A meandering tale

M. Ramesh | Updated on: Aug 26, 2019
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The book starts well, but loses it way soon

If only the author, Atulya Misra, had prefixed the word ‘the’ to the title, it could have easily passed off for a Robert Ludlum novel.

Though the first few pages are ‘wow’-worthy, the book soon sputters and, sigh, loses life. Possibly, the author, a busy bureaucrat with a desire to write, had a plot in mind, set pen to paper and then, perhaps unable to give it the necessary time, just said to himself, ‘heck, let me finish it anyway’.

It is a pity, because the author truly hooks the reader in the first chapter. It starts with the narrator, a retired bureaucrat, intrigued by the familiar face of a shy, reclusive man, while holidaying in Andaman Islands. Thinking hard, he guesses the man’s identity as Ravi Chandran Bose, who is the protagonist of Oxygen Manifesto (Rupa Publications; Pages: 195; Price: ₹495). “I had netted a bigger fish than I thought,” the narrator (who is not named) says — and gets to work, which is to dig up the said Bose’s past.

Authors live their fantasies through their characters. The narrator says “the life of a traveller and a seeker has always appealed to me”; it is possible that author Misra was thinking of himself as he wrote the words. The investigation begins in war-torn Afghanistan, the country of residence of Dr Arumugam, brother-in-law (sister’s husband) of Bose.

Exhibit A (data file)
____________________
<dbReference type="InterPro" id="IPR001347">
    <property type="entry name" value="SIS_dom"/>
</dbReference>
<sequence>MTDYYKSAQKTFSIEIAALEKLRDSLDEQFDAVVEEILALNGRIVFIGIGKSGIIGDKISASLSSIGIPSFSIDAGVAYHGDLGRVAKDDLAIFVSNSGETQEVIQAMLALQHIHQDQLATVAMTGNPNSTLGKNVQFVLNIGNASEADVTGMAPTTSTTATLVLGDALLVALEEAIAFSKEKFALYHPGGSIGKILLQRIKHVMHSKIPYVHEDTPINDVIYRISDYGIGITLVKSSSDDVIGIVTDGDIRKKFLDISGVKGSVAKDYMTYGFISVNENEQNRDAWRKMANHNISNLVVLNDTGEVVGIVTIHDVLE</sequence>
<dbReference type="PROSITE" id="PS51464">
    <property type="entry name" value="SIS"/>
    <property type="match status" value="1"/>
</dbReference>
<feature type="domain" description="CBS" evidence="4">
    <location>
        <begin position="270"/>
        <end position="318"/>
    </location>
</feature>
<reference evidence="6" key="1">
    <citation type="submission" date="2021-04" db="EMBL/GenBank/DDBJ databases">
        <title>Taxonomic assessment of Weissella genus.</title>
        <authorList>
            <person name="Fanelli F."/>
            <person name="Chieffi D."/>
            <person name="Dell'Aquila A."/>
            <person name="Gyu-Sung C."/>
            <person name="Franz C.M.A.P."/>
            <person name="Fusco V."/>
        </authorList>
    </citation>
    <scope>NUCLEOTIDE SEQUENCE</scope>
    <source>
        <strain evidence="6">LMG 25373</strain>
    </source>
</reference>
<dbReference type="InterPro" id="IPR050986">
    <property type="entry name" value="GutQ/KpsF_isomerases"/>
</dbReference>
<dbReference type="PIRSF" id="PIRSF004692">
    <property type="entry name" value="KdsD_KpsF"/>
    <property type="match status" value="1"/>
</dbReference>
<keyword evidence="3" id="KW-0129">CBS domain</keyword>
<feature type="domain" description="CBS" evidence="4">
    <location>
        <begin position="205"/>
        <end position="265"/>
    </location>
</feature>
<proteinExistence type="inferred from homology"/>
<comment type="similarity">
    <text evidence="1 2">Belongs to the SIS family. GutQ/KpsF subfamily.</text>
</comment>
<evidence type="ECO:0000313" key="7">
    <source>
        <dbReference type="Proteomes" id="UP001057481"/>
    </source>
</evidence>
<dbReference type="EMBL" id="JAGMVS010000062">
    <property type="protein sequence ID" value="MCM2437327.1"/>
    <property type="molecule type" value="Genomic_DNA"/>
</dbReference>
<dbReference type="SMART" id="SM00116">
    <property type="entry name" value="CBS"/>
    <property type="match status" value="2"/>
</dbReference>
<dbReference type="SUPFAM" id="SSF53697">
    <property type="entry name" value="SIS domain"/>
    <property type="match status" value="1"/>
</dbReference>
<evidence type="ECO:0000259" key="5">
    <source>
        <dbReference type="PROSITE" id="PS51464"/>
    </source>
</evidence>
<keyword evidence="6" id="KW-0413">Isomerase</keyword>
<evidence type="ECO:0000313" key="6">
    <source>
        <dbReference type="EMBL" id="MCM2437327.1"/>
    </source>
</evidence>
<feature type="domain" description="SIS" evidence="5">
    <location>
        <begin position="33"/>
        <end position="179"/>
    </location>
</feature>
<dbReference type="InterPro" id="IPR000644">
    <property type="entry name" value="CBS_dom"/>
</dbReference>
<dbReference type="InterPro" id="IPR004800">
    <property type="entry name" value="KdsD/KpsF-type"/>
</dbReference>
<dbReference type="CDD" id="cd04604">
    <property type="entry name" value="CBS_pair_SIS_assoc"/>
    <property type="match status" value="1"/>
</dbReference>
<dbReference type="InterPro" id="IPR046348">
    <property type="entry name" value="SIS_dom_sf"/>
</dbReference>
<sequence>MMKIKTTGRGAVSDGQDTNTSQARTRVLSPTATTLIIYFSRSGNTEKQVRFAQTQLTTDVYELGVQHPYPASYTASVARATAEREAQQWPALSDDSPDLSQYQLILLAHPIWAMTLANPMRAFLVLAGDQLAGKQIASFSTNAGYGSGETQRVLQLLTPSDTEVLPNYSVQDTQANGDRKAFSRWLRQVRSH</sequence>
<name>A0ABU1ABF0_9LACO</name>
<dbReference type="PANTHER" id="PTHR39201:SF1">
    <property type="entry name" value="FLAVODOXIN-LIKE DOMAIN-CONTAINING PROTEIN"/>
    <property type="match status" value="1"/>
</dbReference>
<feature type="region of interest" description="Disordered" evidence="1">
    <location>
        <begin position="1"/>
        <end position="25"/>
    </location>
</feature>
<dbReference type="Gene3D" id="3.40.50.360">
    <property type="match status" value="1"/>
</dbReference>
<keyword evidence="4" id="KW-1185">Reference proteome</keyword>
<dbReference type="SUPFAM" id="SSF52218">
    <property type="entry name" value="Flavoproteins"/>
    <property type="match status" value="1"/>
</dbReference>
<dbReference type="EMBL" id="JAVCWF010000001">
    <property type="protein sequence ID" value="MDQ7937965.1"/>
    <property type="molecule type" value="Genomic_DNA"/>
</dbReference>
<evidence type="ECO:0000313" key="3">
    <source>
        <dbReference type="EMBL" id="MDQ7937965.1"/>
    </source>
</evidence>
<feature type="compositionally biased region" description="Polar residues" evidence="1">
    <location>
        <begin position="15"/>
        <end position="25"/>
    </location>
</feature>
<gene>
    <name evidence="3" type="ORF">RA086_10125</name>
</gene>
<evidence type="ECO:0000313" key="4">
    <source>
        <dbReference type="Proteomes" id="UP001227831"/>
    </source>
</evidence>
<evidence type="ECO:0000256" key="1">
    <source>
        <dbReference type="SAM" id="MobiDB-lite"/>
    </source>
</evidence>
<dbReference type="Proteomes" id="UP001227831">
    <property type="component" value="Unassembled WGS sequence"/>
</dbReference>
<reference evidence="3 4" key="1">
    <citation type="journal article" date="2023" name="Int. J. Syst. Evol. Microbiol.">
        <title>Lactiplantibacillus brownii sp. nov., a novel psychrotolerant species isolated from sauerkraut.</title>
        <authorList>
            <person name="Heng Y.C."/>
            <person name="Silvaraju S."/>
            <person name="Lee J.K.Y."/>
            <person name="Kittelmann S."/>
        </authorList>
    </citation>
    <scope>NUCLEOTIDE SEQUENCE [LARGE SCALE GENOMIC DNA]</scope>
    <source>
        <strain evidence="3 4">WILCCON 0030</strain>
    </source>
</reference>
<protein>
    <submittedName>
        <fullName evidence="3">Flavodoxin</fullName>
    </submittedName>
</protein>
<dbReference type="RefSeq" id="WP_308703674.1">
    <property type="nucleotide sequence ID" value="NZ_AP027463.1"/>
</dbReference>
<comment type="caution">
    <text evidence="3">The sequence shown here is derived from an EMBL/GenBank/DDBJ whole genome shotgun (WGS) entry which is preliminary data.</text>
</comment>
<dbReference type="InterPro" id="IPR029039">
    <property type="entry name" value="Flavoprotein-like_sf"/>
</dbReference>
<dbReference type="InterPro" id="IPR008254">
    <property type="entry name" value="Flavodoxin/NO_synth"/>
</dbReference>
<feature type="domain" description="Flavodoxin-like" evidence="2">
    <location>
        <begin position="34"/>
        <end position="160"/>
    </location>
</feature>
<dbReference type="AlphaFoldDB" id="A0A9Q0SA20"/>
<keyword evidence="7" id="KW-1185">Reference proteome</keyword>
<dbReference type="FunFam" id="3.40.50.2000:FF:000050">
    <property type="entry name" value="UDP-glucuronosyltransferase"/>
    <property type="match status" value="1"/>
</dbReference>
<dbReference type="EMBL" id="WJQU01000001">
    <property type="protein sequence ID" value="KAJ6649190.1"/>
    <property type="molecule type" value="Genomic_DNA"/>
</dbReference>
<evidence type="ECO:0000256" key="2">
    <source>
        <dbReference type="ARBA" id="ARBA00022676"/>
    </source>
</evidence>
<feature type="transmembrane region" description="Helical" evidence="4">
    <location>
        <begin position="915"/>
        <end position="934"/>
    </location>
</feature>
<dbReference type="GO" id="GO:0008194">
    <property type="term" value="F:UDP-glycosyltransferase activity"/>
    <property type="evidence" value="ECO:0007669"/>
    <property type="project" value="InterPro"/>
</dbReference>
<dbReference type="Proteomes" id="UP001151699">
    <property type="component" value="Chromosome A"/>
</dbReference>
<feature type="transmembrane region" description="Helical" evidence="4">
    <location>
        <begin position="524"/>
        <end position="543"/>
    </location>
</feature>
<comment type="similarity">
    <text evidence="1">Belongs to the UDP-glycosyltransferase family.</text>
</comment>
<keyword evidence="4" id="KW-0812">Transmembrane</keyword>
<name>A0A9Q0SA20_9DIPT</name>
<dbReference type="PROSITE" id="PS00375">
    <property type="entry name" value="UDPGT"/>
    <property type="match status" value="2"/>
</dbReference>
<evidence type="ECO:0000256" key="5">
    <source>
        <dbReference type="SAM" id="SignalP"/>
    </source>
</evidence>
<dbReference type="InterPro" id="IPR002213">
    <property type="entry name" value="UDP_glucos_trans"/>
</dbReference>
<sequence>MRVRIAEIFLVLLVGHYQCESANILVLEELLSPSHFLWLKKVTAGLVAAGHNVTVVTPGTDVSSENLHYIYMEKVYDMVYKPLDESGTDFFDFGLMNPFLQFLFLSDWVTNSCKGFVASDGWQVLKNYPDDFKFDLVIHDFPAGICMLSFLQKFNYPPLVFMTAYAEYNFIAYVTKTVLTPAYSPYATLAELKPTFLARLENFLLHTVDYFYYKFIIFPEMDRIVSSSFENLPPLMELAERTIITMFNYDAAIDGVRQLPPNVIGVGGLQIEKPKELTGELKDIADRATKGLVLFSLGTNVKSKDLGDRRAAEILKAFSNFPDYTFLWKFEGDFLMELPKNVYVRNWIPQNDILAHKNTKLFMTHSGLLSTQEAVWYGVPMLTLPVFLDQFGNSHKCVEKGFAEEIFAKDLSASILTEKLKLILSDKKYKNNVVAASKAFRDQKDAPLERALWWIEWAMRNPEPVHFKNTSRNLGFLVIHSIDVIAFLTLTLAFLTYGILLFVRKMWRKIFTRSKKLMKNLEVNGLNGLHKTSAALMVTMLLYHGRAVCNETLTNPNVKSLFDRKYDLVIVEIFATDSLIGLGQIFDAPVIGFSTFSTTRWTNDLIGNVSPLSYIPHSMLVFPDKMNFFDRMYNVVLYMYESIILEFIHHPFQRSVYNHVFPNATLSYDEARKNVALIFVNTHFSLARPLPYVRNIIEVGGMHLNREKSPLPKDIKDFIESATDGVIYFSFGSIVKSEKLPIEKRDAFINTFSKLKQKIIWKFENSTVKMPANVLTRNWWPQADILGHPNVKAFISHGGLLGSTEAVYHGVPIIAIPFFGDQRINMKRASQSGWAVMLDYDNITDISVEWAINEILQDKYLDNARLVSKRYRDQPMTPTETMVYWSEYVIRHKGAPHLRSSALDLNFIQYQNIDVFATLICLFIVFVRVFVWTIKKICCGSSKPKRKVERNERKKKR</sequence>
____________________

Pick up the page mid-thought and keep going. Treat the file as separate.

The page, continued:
Here is where the book begins to turn torpid. The author could have delighted the reader with a vivid picture of the present-day Afghanistan. Instead, what the reader gets is a few staid, wikipdeia-sque paragraphs of “colourful buses with big mounds of luggage” of Kabul and breads and tea of the city. The narrator lives in Kabul “for months” unable to trace Dr Arumugam and then, suddenly bumps into him. For all his troubles, the narrator gets references of people who can tell the narrator more about Bose.

One of them is Rhea, Bose’s sister-in-law (wife’s sister). Rhea, who, it so happens, leads a nomadic life with her partner in Mongolia. Off goes the narrator to Mongolia. The author makes a half-hearted attempt to sketch-out Mongolia, and the reader is treated to yak milk and memories of Ghenghis Khan. The narrator finally catches up with Rhea who is camping in the Gobi desert, and learns a little more about Bose.

The next pit-stop is Czech Republic, where Bose’s vegan son is a caravan-housed yoga teacher. The narrator learns more about Bose.

But who is this Bose? He is an IAS officer, posted first in Manipur and married to a Manipuri woman, Tara. There lives also the second of the two principal characters of the book, Thatha — a single, old man, who spends all his time re-foresting the degraded lands, all by himself, near Moreh, a town that has a Tamil population.

Inspired by Thatha, and troubled by all the depredations he sees around him, Bose starts a political movement that is guided by his ‘Oxygen Manifeso’. It is a people’s movement with none of the bells and whistles of the regular political parties, which Bose spearheads (while still being in government service) with practically no money. The rest of the book is Bose’s rants and platitudes, revealed through his diary, about how wrong things are and how they ought to be. Come Lok Sabha elections, the movement shocks the world with an overwhelming win, whereupon Bose hands over the reins to the people and quietly fades away into oblivion.

Oxygen Manifesto , is a utopian dream presented as a story — only there is no story.

Published on August 26, 2019

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